Best Principles for Re-Engaging Disengaged Employees

For many, the workplace is just that - a place to work. But it can be so much more. Kris Boesch, CEO & Founder of Choose People, shares her expertise on how to build a thriving work culture and bolt down that revolving door.

Article by Natalia Shen | Feb 11, 2021


The Cost of Disengaged Employees 


It’s no surprise that employee disengagement can be damaging to an organization, yet remedying it often gets put on the back burner for more “immediate” and tangible issues at hand. In its studies, Gallup has identified 3 types of employee engagement levels: engaged, disengaged, and actively disengaged. According to workplace culture expert Kris Boesch, 17% of employees are actively disengaged in the average workplace. This means that employees aren’t just unhappy, they’re making their unhappiness known and undermining the hard work of their engaged teammates. 


But while an actively disengaged employee may demonstrate the obvious and easy-to-spot characteristics such as lack of initiative, enthusiasm, and responsibility, a disengaged employee can be just as harmful to your company. In some ways, simply disengaged employees present a tougher situation, since more than half of the people in an average organization are unhappy, whether it shows outwardly or not” - meaning you might not even know that these employees are disengaged! In the most serious cases, disengaged employees will express their dissatisfaction by leaving. This happens more often than you’d think, as an overwhelming 79% of former employees cite “lack of appreciation” as their reason for quitting


Don’t settle for average! Developing an authentic work culture can get to the root of the problem, but is an ongoing effort that requires really taking the time to get to know each employee and their specific background, interests, passions, and needs. 👩🏾‍💼👩‍💼👨‍💼


If you want to get started with some data, Choose People offers a free Employee Engagement Calculator that enables you to measure the ROI of your happy / unhappy employees.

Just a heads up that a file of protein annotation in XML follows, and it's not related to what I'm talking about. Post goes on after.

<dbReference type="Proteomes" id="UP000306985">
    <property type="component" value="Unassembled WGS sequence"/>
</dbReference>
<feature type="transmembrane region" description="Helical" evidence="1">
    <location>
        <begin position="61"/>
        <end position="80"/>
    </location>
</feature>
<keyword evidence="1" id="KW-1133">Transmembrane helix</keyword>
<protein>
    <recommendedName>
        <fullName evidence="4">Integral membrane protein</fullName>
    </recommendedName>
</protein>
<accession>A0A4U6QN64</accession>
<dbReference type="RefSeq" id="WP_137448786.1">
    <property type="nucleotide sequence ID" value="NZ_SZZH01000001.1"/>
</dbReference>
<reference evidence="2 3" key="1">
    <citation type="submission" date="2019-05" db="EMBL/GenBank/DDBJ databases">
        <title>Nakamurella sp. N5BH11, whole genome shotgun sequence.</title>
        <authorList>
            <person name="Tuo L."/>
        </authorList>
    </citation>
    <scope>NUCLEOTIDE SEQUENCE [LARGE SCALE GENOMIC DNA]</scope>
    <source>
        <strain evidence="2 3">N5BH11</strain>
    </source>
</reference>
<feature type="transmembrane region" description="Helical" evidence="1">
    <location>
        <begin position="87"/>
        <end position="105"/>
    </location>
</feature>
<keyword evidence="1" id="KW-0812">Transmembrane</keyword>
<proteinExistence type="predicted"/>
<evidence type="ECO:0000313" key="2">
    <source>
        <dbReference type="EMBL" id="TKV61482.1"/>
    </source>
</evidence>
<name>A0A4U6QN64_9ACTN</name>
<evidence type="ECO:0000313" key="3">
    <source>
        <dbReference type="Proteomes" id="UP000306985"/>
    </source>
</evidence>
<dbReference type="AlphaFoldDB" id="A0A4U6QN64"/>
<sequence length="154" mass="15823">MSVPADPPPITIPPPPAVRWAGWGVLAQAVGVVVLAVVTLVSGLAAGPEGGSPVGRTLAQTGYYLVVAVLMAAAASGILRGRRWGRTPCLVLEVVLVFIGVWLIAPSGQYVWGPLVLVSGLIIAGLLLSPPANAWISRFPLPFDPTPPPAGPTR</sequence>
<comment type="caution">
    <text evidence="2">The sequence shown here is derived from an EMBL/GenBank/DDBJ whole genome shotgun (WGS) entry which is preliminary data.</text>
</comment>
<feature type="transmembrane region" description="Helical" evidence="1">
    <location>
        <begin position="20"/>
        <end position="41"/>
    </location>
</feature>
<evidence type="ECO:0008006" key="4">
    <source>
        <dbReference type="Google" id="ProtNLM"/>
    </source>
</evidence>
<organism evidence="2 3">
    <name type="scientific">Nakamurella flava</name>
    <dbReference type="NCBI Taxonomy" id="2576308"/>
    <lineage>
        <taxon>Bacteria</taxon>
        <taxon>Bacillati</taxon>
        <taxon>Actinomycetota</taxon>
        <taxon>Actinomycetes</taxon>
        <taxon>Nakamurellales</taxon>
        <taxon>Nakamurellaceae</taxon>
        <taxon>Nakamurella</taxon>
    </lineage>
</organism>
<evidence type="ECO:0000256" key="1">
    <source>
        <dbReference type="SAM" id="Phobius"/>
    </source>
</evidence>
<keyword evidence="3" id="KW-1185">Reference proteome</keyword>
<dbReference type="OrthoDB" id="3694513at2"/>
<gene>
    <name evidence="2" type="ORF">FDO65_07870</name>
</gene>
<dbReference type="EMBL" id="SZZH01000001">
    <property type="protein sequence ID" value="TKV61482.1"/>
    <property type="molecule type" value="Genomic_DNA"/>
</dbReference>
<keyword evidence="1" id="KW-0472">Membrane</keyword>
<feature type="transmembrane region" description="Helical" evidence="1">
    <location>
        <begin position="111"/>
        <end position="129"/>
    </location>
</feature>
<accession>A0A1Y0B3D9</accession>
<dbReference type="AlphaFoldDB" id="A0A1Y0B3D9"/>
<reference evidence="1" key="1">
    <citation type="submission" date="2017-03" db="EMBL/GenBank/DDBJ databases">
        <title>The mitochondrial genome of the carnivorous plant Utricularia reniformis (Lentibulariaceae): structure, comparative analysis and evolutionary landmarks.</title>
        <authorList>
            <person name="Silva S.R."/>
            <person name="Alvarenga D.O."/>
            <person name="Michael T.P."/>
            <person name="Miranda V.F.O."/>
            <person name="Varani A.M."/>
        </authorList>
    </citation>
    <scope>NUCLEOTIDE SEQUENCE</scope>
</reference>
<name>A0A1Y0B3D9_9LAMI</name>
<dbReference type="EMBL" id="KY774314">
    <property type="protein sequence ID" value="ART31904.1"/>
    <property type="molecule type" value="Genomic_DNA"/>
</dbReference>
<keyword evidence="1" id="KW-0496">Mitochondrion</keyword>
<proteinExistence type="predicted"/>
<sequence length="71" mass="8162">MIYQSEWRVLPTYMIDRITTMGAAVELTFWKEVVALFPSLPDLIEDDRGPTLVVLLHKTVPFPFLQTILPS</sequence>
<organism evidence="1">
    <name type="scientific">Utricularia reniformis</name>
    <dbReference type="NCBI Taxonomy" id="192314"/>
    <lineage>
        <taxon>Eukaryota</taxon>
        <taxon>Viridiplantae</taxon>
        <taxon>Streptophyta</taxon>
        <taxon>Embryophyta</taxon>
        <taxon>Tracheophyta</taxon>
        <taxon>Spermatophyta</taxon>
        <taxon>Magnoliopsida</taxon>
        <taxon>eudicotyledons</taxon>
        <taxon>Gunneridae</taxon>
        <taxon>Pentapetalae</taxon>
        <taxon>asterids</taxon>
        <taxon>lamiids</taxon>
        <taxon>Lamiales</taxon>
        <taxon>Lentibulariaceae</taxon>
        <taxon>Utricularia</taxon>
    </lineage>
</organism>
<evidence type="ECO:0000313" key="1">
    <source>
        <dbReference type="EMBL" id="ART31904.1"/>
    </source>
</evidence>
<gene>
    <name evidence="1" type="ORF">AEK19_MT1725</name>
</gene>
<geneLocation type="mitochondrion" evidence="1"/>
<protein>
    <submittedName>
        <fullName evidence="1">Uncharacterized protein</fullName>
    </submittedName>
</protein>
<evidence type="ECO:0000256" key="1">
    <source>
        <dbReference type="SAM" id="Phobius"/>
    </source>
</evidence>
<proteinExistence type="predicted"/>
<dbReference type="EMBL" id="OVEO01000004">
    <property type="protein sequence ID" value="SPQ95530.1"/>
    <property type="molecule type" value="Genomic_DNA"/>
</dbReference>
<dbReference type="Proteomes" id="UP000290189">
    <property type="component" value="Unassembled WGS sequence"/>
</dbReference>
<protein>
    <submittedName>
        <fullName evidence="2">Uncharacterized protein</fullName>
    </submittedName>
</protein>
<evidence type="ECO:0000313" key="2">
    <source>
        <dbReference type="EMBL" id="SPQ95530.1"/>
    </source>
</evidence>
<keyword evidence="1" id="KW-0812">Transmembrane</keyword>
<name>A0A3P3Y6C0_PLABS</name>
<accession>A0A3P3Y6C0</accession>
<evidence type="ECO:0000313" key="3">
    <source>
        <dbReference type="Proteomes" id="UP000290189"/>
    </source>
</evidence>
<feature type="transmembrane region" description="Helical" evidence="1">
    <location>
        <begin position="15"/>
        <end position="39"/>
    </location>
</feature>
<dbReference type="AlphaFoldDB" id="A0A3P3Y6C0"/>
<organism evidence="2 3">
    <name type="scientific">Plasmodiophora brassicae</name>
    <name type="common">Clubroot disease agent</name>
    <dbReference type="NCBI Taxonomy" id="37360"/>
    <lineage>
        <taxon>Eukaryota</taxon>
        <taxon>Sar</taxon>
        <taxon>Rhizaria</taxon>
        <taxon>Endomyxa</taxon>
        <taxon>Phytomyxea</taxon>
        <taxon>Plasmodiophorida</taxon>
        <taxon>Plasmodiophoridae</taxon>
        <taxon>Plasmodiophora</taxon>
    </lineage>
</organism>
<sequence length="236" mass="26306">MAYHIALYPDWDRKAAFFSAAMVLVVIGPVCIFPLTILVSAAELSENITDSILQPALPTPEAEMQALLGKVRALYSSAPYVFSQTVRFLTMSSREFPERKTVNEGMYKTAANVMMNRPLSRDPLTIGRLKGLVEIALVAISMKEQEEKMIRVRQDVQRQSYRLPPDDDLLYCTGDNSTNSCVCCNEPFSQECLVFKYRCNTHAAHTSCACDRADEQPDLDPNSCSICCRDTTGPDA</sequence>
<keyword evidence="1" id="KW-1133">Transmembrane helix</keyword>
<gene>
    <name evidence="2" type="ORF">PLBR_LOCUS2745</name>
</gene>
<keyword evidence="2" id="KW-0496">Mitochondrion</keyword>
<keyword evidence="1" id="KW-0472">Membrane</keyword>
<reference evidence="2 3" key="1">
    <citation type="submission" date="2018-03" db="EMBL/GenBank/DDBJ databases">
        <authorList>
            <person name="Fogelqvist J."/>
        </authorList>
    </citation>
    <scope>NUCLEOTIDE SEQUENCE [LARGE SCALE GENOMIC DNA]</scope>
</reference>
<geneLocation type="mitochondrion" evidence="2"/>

So, how can you create a work environment where employees feel supported and encouraged, are genuinely excited to be there, and can really thrive? 


Talk to Your Employees 


Work culture is more than weekly happy hours and games. If there isn’t already a feeling of a positive work environment where camaraderie is embedded in the core values of the team, then team activities can certainly feel like a chore. 


Management’s job is to help employees self-actualize through work, to understand why their efforts are meaningful, needed, and appreciated within the bigger picture of the company. Employers should be connecting with their employees and asking, if they don’t love their job as a whole, what parts of their work do they enjoy? Are there ways that we can expand those aspects? Are there better-suited roles for them within the company? Leaders and managers are there to motivate their employees, and to help them discover and work towards these goals (whether their aspirations might align with their current organization or another one). 


A fun way to engage employees is through a “show and tell passion project,” where people can have the opportunity to share their outside interests and hobbies, and connect with coworkers who share similar interests. Even if employees don’t love what Kris calls “the work of the work,” there are many other aspects that go into the work experience, like the people on your team. As an employer, focus on the aspects that you do have the ability to impact, and these effects will likely show up in other places. 


Kris says that while you cannot force employees to care about their job, you can create a culture in which it is possible for them to be happy and high-performing. Kris describes culture as the context within which your people work. As she says, "it's the air your team breathes while running your marathon."  That air can be toxic or invigorating.


Other Tips 💡


As work has transitioned from in-person to virtual, we’re breaking down the perception that you can’t have a tight-knit culture with remote teams. Remote work has further blended the distinction between work and life in positive ways, allowing employers to glimpse into the personal lives of their teams. While Zoom fatigue is real, it’s important to be present when you’re interacting with teammates and not multitasking. 


Keep in mind that people have different ways of communicating and interacting. For team members who prefer to keep it more professional and less emotional, you can still maintain a sense of care, inclusion, and belonging, while being aware of those boundaries.


“Knowing that someone at work genuinely cares about you is critical for engagement.” - Kris 


Most importantly, employees want to know that there are team members who support them and have a desire to understand them, both inside and outside of the workplace. 


For over a decade, Kris Boesch has been guiding and empowering leaders across a variety of industries to create sustained work cultures of open communication, shared dedication, and pride - most recently, through her company’s new online program, Camp Culture Online Academy. Still need help? Kris offers tons of resources and services to get you started building a more positive, inclusive, and high-performance workplace.



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